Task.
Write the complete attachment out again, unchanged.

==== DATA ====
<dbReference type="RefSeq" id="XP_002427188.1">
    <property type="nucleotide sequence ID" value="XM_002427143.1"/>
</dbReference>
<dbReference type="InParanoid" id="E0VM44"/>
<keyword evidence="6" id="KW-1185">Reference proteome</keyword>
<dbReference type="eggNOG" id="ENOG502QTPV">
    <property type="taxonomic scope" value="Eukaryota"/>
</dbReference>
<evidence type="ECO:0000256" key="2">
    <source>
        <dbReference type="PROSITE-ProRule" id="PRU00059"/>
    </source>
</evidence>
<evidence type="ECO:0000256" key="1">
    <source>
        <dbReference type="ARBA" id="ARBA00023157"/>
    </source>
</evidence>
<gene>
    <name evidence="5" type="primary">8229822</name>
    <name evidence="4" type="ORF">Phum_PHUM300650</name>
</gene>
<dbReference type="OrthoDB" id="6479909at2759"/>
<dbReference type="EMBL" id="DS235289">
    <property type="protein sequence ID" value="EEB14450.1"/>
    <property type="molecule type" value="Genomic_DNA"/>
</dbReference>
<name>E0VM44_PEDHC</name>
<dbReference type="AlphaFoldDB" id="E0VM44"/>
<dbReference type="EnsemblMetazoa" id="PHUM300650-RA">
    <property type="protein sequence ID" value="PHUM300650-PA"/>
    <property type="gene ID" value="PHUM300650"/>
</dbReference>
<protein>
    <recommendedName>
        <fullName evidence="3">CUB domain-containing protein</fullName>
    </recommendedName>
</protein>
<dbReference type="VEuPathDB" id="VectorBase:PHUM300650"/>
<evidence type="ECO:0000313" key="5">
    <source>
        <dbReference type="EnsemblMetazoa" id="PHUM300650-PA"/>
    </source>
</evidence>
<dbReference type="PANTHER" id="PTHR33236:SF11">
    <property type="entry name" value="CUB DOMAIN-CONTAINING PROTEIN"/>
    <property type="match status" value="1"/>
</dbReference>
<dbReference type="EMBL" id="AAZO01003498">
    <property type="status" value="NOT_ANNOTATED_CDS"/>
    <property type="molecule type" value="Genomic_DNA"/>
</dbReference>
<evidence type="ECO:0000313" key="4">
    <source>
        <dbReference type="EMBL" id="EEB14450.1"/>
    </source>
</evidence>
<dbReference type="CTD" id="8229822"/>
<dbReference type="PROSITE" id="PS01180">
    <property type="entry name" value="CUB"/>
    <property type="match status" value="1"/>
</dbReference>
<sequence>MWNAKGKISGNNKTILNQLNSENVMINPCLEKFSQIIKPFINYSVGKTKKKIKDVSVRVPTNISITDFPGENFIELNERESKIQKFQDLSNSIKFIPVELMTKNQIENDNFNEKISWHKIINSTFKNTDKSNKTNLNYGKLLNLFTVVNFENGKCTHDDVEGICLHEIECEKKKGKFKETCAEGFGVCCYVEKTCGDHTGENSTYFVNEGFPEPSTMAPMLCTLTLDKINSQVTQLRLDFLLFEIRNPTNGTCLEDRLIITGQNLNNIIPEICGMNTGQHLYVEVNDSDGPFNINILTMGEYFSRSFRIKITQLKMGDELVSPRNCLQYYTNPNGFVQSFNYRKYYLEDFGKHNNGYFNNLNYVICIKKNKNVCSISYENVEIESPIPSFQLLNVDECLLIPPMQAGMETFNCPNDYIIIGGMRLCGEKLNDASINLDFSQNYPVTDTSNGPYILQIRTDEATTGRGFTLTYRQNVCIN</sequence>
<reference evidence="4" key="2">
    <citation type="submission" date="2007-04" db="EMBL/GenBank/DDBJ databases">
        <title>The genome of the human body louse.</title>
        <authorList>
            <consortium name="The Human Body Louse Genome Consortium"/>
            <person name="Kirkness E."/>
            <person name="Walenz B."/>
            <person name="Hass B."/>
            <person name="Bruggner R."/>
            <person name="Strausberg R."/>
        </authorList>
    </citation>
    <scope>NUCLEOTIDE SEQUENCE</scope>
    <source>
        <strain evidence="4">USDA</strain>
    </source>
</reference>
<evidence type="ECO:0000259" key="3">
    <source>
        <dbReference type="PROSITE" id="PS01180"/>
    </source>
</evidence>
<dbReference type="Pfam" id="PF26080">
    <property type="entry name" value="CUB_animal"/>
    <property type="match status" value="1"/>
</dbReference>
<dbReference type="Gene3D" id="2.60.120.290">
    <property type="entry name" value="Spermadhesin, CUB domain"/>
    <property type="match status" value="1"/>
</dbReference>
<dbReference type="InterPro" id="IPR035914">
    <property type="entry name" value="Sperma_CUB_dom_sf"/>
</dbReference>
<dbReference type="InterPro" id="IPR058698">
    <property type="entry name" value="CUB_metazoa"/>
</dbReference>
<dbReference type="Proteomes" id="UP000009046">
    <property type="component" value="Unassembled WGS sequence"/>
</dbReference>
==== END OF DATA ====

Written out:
<dbReference type="RefSeq" id="XP_002427188.1">
    <property type="nucleotide sequence ID" value="XM_002427143.1"/>
</dbReference>
<dbReference type="InParanoid" id="E0VM44"/>
<keyword evidence="6" id="KW-1185">Reference proteome</keyword>
<dbReference type="eggNOG" id="ENOG502QTPV">
    <property type="taxonomic scope" value="Eukaryota"/>
</dbReference>
<evidence type="ECO:0000256" key="2">
    <source>
        <dbReference type="PROSITE-ProRule" id="PRU00059"/>
    </source>
</evidence>
<evidence type="ECO:0000256" key="1">
    <source>
        <dbReference type="ARBA" id="ARBA00023157"/>
    </source>
</evidence>
<gene>
    <name evidence="5" type="primary">8229822</name>
    <name evidence="4" type="ORF">Phum_PHUM300650</name>
</gene>
<dbReference type="OrthoDB" id="6479909at2759"/>
<dbReference type="EMBL" id="DS235289">
    <property type="protein sequence ID" value="EEB14450.1"/>
    <property type="molecule type" value="Genomic_DNA"/>
</dbReference>
<name>E0VM44_PEDHC</name>
<dbReference type="AlphaFoldDB" id="E0VM44"/>
<dbReference type="EnsemblMetazoa" id="PHUM300650-RA">
    <property type="protein sequence ID" value="PHUM300650-PA"/>
    <property type="gene ID" value="PHUM300650"/>
</dbReference>
<protein>
    <recommendedName>
        <fullName evidence="3">CUB domain-containing protein</fullName>
    </recommendedName>
</protein>
<dbReference type="VEuPathDB" id="VectorBase:PHUM300650"/>
<evidence type="ECO:0000313" key="5">
    <source>
        <dbReference type="EnsemblMetazoa" id="PHUM300650-PA"/>
    </source>
</evidence>
<dbReference type="PANTHER" id="PTHR33236:SF11">
    <property type="entry name" value="CUB DOMAIN-CONTAINING PROTEIN"/>
    <property type="match status" value="1"/>
</dbReference>
<dbReference type="EMBL" id="AAZO01003498">
    <property type="status" value="NOT_ANNOTATED_CDS"/>
    <property type="molecule type" value="Genomic_DNA"/>
</dbReference>
<evidence type="ECO:0000313" key="4">
    <source>
        <dbReference type="EMBL" id="EEB14450.1"/>
    </source>
</evidence>
<dbReference type="CTD" id="8229822"/>
<dbReference type="PROSITE" id="PS01180">
    <property type="entry name" value="CUB"/>
    <property type="match status" value="1"/>
</dbReference>
<sequence>MWNAKGKISGNNKTILNQLNSENVMINPCLEKFSQIIKPFINYSVGKTKKKIKDVSVRVPTNISITDFPGENFIELNERESKIQKFQDLSNSIKFIPVELMTKNQIENDNFNEKISWHKIINSTFKNTDKSNKTNLNYGKLLNLFTVVNFENGKCTHDDVEGICLHEIECEKKKGKFKETCAEGFGVCCYVEKTCGDHTGENSTYFVNEGFPEPSTMAPMLCTLTLDKINSQVTQLRLDFLLFEIRNPTNGTCLEDRLIITGQNLNNIIPEICGMNTGQHLYVEVNDSDGPFNINILTMGEYFSRSFRIKITQLKMGDELVSPRNCLQYYTNPNGFVQSFNYRKYYLEDFGKHNNGYFNNLNYVICIKKNKNVCSISYENVEIESPIPSFQLLNVDECLLIPPMQAGMETFNCPNDYIIIGGMRLCGEKLNDASINLDFSQNYPVTDTSNGPYILQIRTDEATTGRGFTLTYRQNVCIN</sequence>
<reference evidence="4" key="2">
    <citation type="submission" date="2007-04" db="EMBL/GenBank/DDBJ databases">
        <title>The genome of the human body louse.</title>
        <authorList>
            <consortium name="The Human Body Louse Genome Consortium"/>
            <person name="Kirkness E."/>
            <person name="Walenz B."/>
            <person name="Hass B."/>
            <person name="Bruggner R."/>
            <person name="Strausberg R."/>
        </authorList>
    </citation>
    <scope>NUCLEOTIDE SEQUENCE</scope>
    <source>
        <strain evidence="4">USDA</strain>
    </source>
</reference>
<evidence type="ECO:0000259" key="3">
    <source>
        <dbReference type="PROSITE" id="PS01180"/>
    </source>
</evidence>
<dbReference type="Pfam" id="PF26080">
    <property type="entry name" value="CUB_animal"/>
    <property type="match status" value="1"/>
</dbReference>
<dbReference type="Gene3D" id="2.60.120.290">
    <property type="entry name" value="Spermadhesin, CUB domain"/>
    <property type="match status" value="1"/>
</dbReference>
<dbReference type="InterPro" id="IPR035914">
    <property type="entry name" value="Sperma_CUB_dom_sf"/>
</dbReference>
<dbReference type="InterPro" id="IPR058698">
    <property type="entry name" value="CUB_metazoa"/>
</dbReference>
<dbReference type="Proteomes" id="UP000009046">
    <property type="component" value="Unassembled WGS sequence"/>
</dbReference>